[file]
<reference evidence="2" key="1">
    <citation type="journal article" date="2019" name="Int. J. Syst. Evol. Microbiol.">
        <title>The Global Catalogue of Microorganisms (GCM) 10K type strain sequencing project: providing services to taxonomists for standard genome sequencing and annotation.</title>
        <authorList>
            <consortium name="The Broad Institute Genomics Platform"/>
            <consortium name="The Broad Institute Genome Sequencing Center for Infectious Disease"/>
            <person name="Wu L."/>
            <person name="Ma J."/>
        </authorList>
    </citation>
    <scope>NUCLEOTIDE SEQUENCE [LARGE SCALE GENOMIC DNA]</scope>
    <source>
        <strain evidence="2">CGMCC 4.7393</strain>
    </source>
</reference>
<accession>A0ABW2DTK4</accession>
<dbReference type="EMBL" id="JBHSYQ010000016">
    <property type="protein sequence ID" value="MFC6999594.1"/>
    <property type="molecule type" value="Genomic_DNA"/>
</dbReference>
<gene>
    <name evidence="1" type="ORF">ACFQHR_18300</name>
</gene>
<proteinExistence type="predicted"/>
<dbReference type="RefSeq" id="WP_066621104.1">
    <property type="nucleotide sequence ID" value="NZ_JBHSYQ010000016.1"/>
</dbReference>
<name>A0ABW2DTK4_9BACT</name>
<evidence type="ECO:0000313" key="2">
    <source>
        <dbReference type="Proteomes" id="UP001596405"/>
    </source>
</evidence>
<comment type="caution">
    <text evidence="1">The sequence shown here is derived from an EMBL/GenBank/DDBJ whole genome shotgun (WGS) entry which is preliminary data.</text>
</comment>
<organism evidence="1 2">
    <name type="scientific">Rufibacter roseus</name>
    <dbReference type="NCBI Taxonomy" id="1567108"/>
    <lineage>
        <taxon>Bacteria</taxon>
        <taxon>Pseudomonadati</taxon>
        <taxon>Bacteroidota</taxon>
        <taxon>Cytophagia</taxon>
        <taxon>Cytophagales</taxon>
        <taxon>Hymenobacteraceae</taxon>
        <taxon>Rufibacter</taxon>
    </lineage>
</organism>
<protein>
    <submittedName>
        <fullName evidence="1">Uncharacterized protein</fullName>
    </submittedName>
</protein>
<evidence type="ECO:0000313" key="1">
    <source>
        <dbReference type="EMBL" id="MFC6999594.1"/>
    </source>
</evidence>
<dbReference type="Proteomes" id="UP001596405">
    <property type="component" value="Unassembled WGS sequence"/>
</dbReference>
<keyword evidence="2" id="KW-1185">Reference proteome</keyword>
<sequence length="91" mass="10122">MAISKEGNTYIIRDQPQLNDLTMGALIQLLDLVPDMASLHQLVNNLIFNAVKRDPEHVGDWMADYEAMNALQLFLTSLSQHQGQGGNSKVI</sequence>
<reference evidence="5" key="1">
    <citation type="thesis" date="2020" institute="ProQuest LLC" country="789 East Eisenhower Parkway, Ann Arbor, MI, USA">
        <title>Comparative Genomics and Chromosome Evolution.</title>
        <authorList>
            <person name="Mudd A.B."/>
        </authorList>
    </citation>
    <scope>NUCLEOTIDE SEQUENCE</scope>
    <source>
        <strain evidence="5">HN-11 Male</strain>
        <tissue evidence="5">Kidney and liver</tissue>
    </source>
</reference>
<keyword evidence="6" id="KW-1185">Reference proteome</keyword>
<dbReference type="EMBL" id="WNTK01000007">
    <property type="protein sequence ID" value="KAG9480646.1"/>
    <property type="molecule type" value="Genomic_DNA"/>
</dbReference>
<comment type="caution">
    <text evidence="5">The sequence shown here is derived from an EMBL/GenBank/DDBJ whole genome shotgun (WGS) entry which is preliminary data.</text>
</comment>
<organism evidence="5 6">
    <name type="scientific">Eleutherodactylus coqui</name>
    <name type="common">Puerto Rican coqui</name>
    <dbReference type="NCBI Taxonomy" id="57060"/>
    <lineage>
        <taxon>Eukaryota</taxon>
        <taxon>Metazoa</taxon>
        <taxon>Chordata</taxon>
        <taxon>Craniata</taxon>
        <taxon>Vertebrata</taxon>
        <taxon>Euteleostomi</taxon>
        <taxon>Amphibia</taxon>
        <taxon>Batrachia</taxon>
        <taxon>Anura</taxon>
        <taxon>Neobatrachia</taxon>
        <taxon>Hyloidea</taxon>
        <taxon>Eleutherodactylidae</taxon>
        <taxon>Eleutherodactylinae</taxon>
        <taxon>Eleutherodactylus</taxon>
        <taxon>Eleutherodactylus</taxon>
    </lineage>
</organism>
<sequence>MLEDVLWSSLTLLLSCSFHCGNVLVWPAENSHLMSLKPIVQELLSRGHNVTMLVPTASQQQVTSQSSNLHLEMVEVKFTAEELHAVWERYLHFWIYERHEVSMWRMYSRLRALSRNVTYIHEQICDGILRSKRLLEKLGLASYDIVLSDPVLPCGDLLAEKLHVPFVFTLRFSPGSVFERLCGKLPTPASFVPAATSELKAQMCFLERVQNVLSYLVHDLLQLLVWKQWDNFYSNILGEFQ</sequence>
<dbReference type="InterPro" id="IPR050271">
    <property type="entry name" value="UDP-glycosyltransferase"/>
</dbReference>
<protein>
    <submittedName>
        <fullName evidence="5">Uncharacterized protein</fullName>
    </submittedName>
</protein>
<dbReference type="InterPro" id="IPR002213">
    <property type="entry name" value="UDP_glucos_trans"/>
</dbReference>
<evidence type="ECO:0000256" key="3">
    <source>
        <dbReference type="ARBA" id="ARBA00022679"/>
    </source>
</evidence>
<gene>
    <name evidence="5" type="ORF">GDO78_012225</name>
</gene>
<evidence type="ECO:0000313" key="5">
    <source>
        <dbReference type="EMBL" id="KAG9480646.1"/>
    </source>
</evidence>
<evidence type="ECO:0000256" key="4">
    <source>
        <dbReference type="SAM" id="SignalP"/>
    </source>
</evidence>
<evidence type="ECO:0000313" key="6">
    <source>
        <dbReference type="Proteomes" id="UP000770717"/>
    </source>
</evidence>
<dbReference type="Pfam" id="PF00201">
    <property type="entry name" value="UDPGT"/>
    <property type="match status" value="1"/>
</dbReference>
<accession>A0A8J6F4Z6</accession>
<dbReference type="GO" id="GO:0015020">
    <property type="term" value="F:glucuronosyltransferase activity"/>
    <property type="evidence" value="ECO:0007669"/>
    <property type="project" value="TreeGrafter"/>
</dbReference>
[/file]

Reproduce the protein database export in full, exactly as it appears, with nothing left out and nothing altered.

<reference evidence="2" key="1">
    <citation type="journal article" date="2019" name="Int. J. Syst. Evol. Microbiol.">
        <title>The Global Catalogue of Microorganisms (GCM) 10K type strain sequencing project: providing services to taxonomists for standard genome sequencing and annotation.</title>
        <authorList>
            <consortium name="The Broad Institute Genomics Platform"/>
            <consortium name="The Broad Institute Genome Sequencing Center for Infectious Disease"/>
            <person name="Wu L."/>
            <person name="Ma J."/>
        </authorList>
    </citation>
    <scope>NUCLEOTIDE SEQUENCE [LARGE SCALE GENOMIC DNA]</scope>
    <source>
        <strain evidence="2">CGMCC 4.7393</strain>
    </source>
</reference>
<accession>A0ABW2DTK4</accession>
<dbReference type="EMBL" id="JBHSYQ010000016">
    <property type="protein sequence ID" value="MFC6999594.1"/>
    <property type="molecule type" value="Genomic_DNA"/>
</dbReference>
<gene>
    <name evidence="1" type="ORF">ACFQHR_18300</name>
</gene>
<proteinExistence type="predicted"/>
<dbReference type="RefSeq" id="WP_066621104.1">
    <property type="nucleotide sequence ID" value="NZ_JBHSYQ010000016.1"/>
</dbReference>
<name>A0ABW2DTK4_9BACT</name>
<evidence type="ECO:0000313" key="2">
    <source>
        <dbReference type="Proteomes" id="UP001596405"/>
    </source>
</evidence>
<comment type="caution">
    <text evidence="1">The sequence shown here is derived from an EMBL/GenBank/DDBJ whole genome shotgun (WGS) entry which is preliminary data.</text>
</comment>
<organism evidence="1 2">
    <name type="scientific">Rufibacter roseus</name>
    <dbReference type="NCBI Taxonomy" id="1567108"/>
    <lineage>
        <taxon>Bacteria</taxon>
        <taxon>Pseudomonadati</taxon>
        <taxon>Bacteroidota</taxon>
        <taxon>Cytophagia</taxon>
        <taxon>Cytophagales</taxon>
        <taxon>Hymenobacteraceae</taxon>
        <taxon>Rufibacter</taxon>
    </lineage>
</organism>
<protein>
    <submittedName>
        <fullName evidence="1">Uncharacterized protein</fullName>
    </submittedName>
</protein>
<evidence type="ECO:0000313" key="1">
    <source>
        <dbReference type="EMBL" id="MFC6999594.1"/>
    </source>
</evidence>
<dbReference type="Proteomes" id="UP001596405">
    <property type="component" value="Unassembled WGS sequence"/>
</dbReference>
<keyword evidence="2" id="KW-1185">Reference proteome</keyword>
<sequence length="91" mass="10122">MAISKEGNTYIIRDQPQLNDLTMGALIQLLDLVPDMASLHQLVNNLIFNAVKRDPEHVGDWMADYEAMNALQLFLTSLSQHQGQGGNSKVI</sequence>
<reference evidence="5" key="1">
    <citation type="thesis" date="2020" institute="ProQuest LLC" country="789 East Eisenhower Parkway, Ann Arbor, MI, USA">
        <title>Comparative Genomics and Chromosome Evolution.</title>
        <authorList>
            <person name="Mudd A.B."/>
        </authorList>
    </citation>
    <scope>NUCLEOTIDE SEQUENCE</scope>
    <source>
        <strain evidence="5">HN-11 Male</strain>
        <tissue evidence="5">Kidney and liver</tissue>
    </source>
</reference>
<keyword evidence="6" id="KW-1185">Reference proteome</keyword>
<dbReference type="EMBL" id="WNTK01000007">
    <property type="protein sequence ID" value="KAG9480646.1"/>
    <property type="molecule type" value="Genomic_DNA"/>
</dbReference>
<comment type="caution">
    <text evidence="5">The sequence shown here is derived from an EMBL/GenBank/DDBJ whole genome shotgun (WGS) entry which is preliminary data.</text>
</comment>
<organism evidence="5 6">
    <name type="scientific">Eleutherodactylus coqui</name>
    <name type="common">Puerto Rican coqui</name>
    <dbReference type="NCBI Taxonomy" id="57060"/>
    <lineage>
        <taxon>Eukaryota</taxon>
        <taxon>Metazoa</taxon>
        <taxon>Chordata</taxon>
        <taxon>Craniata</taxon>
        <taxon>Vertebrata</taxon>
        <taxon>Euteleostomi</taxon>
        <taxon>Amphibia</taxon>
        <taxon>Batrachia</taxon>
        <taxon>Anura</taxon>
        <taxon>Neobatrachia</taxon>
        <taxon>Hyloidea</taxon>
        <taxon>Eleutherodactylidae</taxon>
        <taxon>Eleutherodactylinae</taxon>
        <taxon>Eleutherodactylus</taxon>
        <taxon>Eleutherodactylus</taxon>
    </lineage>
</organism>
<sequence>MLEDVLWSSLTLLLSCSFHCGNVLVWPAENSHLMSLKPIVQELLSRGHNVTMLVPTASQQQVTSQSSNLHLEMVEVKFTAEELHAVWERYLHFWIYERHEVSMWRMYSRLRALSRNVTYIHEQICDGILRSKRLLEKLGLASYDIVLSDPVLPCGDLLAEKLHVPFVFTLRFSPGSVFERLCGKLPTPASFVPAATSELKAQMCFLERVQNVLSYLVHDLLQLLVWKQWDNFYSNILGEFQ</sequence>
<dbReference type="InterPro" id="IPR050271">
    <property type="entry name" value="UDP-glycosyltransferase"/>
</dbReference>
<protein>
    <submittedName>
        <fullName evidence="5">Uncharacterized protein</fullName>
    </submittedName>
</protein>
<dbReference type="InterPro" id="IPR002213">
    <property type="entry name" value="UDP_glucos_trans"/>
</dbReference>
<evidence type="ECO:0000256" key="3">
    <source>
        <dbReference type="ARBA" id="ARBA00022679"/>
    </source>
</evidence>
<gene>
    <name evidence="5" type="ORF">GDO78_012225</name>
</gene>
<evidence type="ECO:0000313" key="5">
    <source>
        <dbReference type="EMBL" id="KAG9480646.1"/>
    </source>
</evidence>
<evidence type="ECO:0000256" key="4">
    <source>
        <dbReference type="SAM" id="SignalP"/>
    </source>
</evidence>
<evidence type="ECO:0000313" key="6">
    <source>
        <dbReference type="Proteomes" id="UP000770717"/>
    </source>
</evidence>
<dbReference type="Pfam" id="PF00201">
    <property type="entry name" value="UDPGT"/>
    <property type="match status" value="1"/>
</dbReference>
<accession>A0A8J6F4Z6</accession>
<dbReference type="GO" id="GO:0015020">
    <property type="term" value="F:glucuronosyltransferase activity"/>
    <property type="evidence" value="ECO:0007669"/>
    <property type="project" value="TreeGrafter"/>
</dbReference>